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Trico Products Corp. said today it has signed a 12-year agreement with Nippon Wiper Blade Co. that will allow the Buffalo-based company to produce the Japanese firm's windshield wiper systems.

Chairman Richard L. Wolf said the agreement could have a major impact on the Buffalo company because it gives Trico the opportunity to supply wiper systems to U.S. automobile plants owned by Japanese car makers.

The deal also gives Trico the chance to sell replacement wiper parts for Japanese cars and trucks sold in the United States, since Nippon Wiper Blade is the leading supplier of wiper products for Japanese automakers.

"We see the Japanese carmakers as a growth business in the North American marketplace," Wolf said. "We see tremendous growth in the aftermarket. There's a tremendous amount of Japanese vehicles out there."

The wiper parts and systems produced under the agreement will be assembled at Trico's plant in Matamoros, Mexico, using parts made at its facilities in Buffalo and Brownsville, Texas, Wolf said.

Wolf said Trico does not expect to add any new facilities to accommodate the new products and probably will only add jobs "selectively." Instead, Trico hopes to adopt some Japanese production and management techniques that will help improve the company's productivity.

The deal comes at a time when the U.S. government is pressuring the Japanese automakers to use more American-made parts in the cars and trucks produced at their factories in the United States.

Nippon Wiper Blade currently supplies many of the windshield wiper systems used at the Japanese transplants, but those blades are made overseas. One of the selling points of the licensing agreement is that it gives the Japanese carmakers a way to use the same windshield wiper systems and, at the same time, have them built in North America.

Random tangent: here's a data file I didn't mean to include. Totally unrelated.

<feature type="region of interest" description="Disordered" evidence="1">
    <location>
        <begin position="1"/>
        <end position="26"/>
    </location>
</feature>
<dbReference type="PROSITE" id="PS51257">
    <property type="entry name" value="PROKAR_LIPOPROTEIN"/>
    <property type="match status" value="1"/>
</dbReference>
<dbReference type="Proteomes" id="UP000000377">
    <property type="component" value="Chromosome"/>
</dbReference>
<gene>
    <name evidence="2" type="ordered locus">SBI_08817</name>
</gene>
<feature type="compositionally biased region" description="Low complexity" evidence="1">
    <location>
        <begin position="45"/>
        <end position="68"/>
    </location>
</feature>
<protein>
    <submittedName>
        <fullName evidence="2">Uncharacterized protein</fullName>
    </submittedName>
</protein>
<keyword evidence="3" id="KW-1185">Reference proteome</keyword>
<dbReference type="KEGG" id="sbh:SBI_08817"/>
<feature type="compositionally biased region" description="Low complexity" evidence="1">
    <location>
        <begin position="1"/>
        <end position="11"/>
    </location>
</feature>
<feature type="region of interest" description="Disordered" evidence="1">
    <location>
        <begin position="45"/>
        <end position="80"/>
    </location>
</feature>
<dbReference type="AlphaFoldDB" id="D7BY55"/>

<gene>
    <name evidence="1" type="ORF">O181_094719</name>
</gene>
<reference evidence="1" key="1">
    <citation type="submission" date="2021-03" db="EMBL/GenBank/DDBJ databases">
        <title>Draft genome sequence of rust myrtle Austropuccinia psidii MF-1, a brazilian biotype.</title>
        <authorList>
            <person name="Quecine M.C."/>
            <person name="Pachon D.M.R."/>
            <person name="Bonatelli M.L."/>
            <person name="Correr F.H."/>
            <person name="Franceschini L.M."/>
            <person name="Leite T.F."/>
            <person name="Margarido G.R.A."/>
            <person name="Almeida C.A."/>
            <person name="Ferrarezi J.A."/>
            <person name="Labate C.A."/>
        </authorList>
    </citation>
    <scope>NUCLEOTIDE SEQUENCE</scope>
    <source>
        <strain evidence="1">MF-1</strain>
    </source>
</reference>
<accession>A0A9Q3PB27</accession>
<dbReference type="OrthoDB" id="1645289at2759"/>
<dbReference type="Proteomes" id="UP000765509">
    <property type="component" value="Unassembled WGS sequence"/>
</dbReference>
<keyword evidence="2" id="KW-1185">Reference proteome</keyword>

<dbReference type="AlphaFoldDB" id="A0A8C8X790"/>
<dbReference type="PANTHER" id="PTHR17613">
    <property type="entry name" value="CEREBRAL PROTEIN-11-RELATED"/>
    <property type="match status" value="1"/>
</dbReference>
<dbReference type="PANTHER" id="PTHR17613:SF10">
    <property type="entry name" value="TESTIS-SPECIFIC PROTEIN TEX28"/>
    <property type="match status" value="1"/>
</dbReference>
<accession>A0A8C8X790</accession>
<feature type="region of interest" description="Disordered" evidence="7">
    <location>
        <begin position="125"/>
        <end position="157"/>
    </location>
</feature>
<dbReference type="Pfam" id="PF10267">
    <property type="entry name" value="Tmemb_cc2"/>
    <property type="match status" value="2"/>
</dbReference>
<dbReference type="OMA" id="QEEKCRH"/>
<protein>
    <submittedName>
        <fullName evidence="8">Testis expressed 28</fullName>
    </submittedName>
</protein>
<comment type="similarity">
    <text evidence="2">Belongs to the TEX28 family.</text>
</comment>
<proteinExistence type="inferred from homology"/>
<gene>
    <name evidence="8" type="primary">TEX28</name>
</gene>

Those Japanese-owned auto plants, known as "transplants," now account for more than two million cars and trucks sold in America and those sales are expected to reach 3.5 million by the mid-1990s.

Already, the share of the U.S. car market controlled by the transplants is growing rapidly. For example, car sales by General Motors Corp., Ford Motor Co. and Chrysler Corp. fell by 5.1 percent during the 1990 model year, while sales of cars made at the transplants rose 40.4 percent.

As a result, the cars and trucks produced in those transplants now account for about $30 million in windshield wiper system sales and that figure is expected to grow.

The licensing agreement will give Trico access to a new market that is equal to about one-third of all the company's current windshield wiper arm and wiper blade sales, Wolf said.

And by using Nippon Wiper Blade's technology and product designs, Trico will save time and a considerable amount of research, since the Buffalo company will not have to develop its own products for the Japanese cars.

"They've got the blades that are compatible with that kind of design," Wolf said. "This way, we won't have to reinvent the wheel."

Wolf said it will take about two years for Trico to complete all the preparation and retooling work that will be needed to produce the new blades. The production portion of the agreement will run for 10 years.

The agreement also helps reduce Trico's dependence on the Big Three U.S. automakers for its original equipment sales at a time when the Japanese are expanding their market share.

Given the weakening economy and the sluggish domestic car sales, Wolf said the licensing agreement could help Trico avoid layoffs that otherwise would have been prompted by the slow U.S. car market.

For the Japanese transplants, the licensing agreement would help smooth out some of the price fluctuations caused by the weak U.S. dollar. It also brings its supplier of wiper systems closer to its manufacturing plant -- an important factor as automakers try to cut down on their inventories through the use of the just-in-time management system, Wolf said.

"I'd like to think that, if there had been no (political) pressure, that this deal would have come about anyway," Wolf said.

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